A wickedly funny private eye novel set in the dark underbelly of New York City, where the worlds of Broadway and organized crime meet
When it comes to tracking down teen runaways, there is no private investigator in New York City better than streetwise Benji Golden. But his newest client is Morrie Frankel, the last of the great Broadway showmen. Morrie's current extravaganza, a lavish $65 million musical adaptation of Emily Bronte's Wuthering Heights, is the biggest unfolding disaster the Great White Way has ever seen. Rumor has it, if he doesn't find a deep-pocketed "angel," or investor, soon, he might go down and take the production with him.
Morrie thought he had found such an investor in hedge fund billionaire R.J. Farnell, who promised to keep the teetering production afloat. But Farnell and his $12 million have vanished. Benji tracks Farnell to his girlfriend, Jonquil Beausoleil, who turns the investigation on its head. When Morrie is found gunned down on 42nd Street, Benji finds himself smack in the middle of a high-profile murder investigation, and he'll have to pierce through a lot of Broadway gossip before he can find the killer.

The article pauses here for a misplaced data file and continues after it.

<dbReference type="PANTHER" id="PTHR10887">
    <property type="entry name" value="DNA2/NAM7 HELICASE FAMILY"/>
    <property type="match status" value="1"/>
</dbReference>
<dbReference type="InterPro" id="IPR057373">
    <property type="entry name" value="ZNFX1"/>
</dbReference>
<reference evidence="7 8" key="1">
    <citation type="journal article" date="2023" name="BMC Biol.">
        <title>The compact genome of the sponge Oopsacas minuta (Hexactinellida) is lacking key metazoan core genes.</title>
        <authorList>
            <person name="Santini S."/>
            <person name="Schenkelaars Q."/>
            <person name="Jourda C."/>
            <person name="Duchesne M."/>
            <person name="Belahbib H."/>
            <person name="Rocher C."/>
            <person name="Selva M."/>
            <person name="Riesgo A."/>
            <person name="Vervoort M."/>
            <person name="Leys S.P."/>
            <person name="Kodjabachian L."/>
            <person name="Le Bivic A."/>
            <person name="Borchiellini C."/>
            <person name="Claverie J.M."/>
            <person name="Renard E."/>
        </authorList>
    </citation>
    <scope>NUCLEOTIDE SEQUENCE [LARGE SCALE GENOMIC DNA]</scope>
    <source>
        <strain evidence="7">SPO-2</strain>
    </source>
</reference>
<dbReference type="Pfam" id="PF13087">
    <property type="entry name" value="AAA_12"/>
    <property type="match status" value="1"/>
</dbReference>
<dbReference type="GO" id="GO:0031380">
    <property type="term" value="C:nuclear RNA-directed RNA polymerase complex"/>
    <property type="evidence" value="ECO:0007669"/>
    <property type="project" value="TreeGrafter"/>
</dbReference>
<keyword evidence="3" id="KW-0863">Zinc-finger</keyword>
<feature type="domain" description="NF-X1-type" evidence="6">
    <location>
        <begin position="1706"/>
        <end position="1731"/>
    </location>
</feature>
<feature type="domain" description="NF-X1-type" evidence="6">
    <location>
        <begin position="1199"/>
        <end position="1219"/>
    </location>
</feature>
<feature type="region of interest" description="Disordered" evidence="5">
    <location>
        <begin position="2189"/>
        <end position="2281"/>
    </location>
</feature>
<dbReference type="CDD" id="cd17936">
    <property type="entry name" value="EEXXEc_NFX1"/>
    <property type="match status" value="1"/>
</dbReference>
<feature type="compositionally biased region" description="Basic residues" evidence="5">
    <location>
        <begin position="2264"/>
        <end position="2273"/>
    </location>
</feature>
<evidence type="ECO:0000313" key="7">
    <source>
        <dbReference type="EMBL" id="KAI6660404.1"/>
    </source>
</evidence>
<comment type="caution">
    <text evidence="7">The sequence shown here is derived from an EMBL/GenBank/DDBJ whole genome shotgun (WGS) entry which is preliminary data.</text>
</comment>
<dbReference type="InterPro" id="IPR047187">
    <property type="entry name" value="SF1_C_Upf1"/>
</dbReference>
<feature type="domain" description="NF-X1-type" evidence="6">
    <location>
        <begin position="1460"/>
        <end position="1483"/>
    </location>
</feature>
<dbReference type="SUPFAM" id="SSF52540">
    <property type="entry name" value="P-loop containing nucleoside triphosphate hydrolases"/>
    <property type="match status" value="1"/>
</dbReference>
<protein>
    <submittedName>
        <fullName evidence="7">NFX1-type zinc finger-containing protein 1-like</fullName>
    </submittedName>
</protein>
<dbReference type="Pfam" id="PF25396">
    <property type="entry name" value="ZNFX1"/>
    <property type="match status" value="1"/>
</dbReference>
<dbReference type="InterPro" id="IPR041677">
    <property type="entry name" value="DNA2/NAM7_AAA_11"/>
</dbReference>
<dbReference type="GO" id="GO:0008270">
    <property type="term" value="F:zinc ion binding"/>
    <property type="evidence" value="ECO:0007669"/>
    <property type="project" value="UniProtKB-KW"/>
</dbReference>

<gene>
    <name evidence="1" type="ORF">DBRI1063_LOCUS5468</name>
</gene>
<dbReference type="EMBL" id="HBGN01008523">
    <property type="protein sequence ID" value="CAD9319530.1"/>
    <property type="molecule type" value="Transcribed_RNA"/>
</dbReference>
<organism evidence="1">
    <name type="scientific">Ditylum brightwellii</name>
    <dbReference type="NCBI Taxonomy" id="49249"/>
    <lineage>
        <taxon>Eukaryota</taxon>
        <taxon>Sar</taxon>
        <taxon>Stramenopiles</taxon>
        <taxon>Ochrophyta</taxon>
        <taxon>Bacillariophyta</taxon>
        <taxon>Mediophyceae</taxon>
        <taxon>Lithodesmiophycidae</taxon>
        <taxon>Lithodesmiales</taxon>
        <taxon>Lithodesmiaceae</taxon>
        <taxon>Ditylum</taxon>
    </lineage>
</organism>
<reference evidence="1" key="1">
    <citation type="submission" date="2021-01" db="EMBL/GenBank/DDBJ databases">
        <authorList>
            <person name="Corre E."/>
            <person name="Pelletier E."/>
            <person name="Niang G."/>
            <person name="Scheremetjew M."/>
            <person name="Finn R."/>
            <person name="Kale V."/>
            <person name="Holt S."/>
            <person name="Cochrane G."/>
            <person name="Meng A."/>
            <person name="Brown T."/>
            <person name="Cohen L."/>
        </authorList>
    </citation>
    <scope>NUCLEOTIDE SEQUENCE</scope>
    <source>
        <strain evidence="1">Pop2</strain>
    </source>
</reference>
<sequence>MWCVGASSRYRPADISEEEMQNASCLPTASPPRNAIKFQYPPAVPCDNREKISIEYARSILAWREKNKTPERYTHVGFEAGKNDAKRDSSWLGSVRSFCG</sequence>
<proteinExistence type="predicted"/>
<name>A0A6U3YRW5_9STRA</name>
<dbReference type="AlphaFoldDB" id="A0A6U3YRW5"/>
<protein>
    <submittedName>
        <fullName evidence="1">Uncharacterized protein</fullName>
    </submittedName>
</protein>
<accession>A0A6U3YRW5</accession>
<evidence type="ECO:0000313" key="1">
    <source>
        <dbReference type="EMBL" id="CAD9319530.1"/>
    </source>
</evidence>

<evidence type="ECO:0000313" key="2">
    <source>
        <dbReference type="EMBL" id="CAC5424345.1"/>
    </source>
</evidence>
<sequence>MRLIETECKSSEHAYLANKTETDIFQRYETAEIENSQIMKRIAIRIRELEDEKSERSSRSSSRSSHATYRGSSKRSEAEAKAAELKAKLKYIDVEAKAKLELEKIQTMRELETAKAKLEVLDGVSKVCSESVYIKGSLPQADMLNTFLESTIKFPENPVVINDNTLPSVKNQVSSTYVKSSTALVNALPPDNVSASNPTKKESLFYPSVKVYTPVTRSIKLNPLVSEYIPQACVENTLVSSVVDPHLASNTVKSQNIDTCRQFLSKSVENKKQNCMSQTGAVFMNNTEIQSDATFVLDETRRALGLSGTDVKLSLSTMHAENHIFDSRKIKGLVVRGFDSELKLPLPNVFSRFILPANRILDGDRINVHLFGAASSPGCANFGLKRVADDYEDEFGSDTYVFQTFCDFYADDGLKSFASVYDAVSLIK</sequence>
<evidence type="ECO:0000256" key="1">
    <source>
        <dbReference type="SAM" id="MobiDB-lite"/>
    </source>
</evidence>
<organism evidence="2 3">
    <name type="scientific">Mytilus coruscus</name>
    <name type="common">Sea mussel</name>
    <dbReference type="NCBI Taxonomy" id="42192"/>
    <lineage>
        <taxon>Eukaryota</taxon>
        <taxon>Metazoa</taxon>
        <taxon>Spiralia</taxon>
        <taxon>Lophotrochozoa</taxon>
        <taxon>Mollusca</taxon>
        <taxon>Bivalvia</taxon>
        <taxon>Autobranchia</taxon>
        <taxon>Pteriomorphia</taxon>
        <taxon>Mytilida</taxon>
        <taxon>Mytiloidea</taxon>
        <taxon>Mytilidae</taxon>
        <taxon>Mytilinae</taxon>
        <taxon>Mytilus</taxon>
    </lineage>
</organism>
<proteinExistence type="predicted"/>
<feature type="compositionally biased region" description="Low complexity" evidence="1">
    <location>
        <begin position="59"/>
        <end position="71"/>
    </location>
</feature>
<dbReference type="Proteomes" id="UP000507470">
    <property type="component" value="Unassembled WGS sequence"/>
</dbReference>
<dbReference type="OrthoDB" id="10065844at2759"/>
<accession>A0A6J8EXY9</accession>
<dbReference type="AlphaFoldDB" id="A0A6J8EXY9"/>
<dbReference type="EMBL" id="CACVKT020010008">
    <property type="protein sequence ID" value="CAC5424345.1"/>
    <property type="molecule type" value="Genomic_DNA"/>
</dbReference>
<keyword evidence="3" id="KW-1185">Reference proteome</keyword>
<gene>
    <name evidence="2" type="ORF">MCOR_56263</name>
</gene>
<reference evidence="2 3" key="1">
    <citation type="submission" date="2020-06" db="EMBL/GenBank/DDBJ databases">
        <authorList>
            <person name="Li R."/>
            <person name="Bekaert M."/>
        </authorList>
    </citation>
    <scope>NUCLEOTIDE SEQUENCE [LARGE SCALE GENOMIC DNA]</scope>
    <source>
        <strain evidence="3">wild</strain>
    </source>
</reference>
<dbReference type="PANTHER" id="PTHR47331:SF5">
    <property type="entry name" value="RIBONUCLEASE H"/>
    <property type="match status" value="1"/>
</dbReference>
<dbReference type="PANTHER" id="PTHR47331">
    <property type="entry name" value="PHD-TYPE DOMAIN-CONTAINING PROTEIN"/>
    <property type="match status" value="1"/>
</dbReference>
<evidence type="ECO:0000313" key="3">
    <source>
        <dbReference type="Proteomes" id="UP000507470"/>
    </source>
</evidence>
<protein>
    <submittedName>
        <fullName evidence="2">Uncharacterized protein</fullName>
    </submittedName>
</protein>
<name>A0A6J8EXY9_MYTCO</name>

Phantom Angel is the next entertaining installment in David Handler's newest mystery series, sure to delight both old and new fans of this award--winning, unique voice in crime fiction.
The world of Broadway provides the backdrop for Handler's effervescent second Benji Golden mystery (after 2013's Runaway Man). The biggest of big producers, Morrie Frankel, has need of Benji's firm, Golden Legal Services, founded by his former-police-detective father and former-pole-dancer mother. Morrie is desperate to find his billionaire angel (that's Broadway for backer) for his troubled musical version of Wuthering Heights. Benji's only hope is to locate the angel's supposed girlfriend, a sweet, na ve Louisiana runaway, one Jonquil "Boso" Beausoleil. The madras-shorts clad, Ethel Merman loving, 20-something Benji is a most unlikely sleuth, but he's a smart one, and he's surrounded by a slew of flesh-and-blood New Yorkers, ranging from a sexy gossip monger to a tender, handsome urban farmer. With pitch-perfect dialogue that's often hilarious (especially the running joke about Alvin and the Chipmunks) leading up to Benji's Sherlock moment of a reveal, this entry is a wacky delight.